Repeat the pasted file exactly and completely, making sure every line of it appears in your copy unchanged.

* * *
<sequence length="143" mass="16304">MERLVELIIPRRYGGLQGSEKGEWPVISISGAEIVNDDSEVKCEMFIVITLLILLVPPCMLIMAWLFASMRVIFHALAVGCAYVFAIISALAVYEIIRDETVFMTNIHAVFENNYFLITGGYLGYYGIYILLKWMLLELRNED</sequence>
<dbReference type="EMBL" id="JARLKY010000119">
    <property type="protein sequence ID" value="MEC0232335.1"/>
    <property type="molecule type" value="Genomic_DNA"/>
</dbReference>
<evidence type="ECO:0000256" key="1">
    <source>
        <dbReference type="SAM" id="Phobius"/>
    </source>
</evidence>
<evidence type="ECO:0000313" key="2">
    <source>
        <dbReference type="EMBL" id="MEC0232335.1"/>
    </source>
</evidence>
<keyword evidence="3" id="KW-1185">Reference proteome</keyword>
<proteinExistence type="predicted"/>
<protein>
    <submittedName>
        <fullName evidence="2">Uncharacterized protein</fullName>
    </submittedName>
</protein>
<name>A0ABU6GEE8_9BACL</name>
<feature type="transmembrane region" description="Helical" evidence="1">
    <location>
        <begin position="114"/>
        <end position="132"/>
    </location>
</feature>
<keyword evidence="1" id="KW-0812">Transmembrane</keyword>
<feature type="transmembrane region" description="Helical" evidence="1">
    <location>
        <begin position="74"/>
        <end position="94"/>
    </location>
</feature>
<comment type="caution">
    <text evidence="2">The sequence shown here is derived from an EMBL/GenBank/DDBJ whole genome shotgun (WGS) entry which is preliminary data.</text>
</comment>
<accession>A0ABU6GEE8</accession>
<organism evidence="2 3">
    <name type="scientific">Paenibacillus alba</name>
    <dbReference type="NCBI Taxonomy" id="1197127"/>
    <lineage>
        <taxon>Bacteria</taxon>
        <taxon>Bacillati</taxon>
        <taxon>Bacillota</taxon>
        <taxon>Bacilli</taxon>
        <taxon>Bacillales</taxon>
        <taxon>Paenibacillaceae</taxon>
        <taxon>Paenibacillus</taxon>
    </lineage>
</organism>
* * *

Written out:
<sequence length="143" mass="16304">MERLVELIIPRRYGGLQGSEKGEWPVISISGAEIVNDDSEVKCEMFIVITLLILLVPPCMLIMAWLFASMRVIFHALAVGCAYVFAIISALAVYEIIRDETVFMTNIHAVFENNYFLITGGYLGYYGIYILLKWMLLELRNED</sequence>
<dbReference type="EMBL" id="JARLKY010000119">
    <property type="protein sequence ID" value="MEC0232335.1"/>
    <property type="molecule type" value="Genomic_DNA"/>
</dbReference>
<evidence type="ECO:0000256" key="1">
    <source>
        <dbReference type="SAM" id="Phobius"/>
    </source>
</evidence>
<evidence type="ECO:0000313" key="2">
    <source>
        <dbReference type="EMBL" id="MEC0232335.1"/>
    </source>
</evidence>
<keyword evidence="3" id="KW-1185">Reference proteome</keyword>
<proteinExistence type="predicted"/>
<protein>
    <submittedName>
        <fullName evidence="2">Uncharacterized protein</fullName>
    </submittedName>
</protein>
<name>A0ABU6GEE8_9BACL</name>
<feature type="transmembrane region" description="Helical" evidence="1">
    <location>
        <begin position="114"/>
        <end position="132"/>
    </location>
</feature>
<keyword evidence="1" id="KW-0812">Transmembrane</keyword>
<feature type="transmembrane region" description="Helical" evidence="1">
    <location>
        <begin position="74"/>
        <end position="94"/>
    </location>
</feature>
<comment type="caution">
    <text evidence="2">The sequence shown here is derived from an EMBL/GenBank/DDBJ whole genome shotgun (WGS) entry which is preliminary data.</text>
</comment>
<accession>A0ABU6GEE8</accession>
<organism evidence="2 3">
    <name type="scientific">Paenibacillus alba</name>
    <dbReference type="NCBI Taxonomy" id="1197127"/>
    <lineage>
        <taxon>Bacteria</taxon>
        <taxon>Bacillati</taxon>
        <taxon>Bacillota</taxon>
        <taxon>Bacilli</taxon>
        <taxon>Bacillales</taxon>
        <taxon>Paenibacillaceae</taxon>
        <taxon>Paenibacillus</taxon>
    </lineage>
</organism>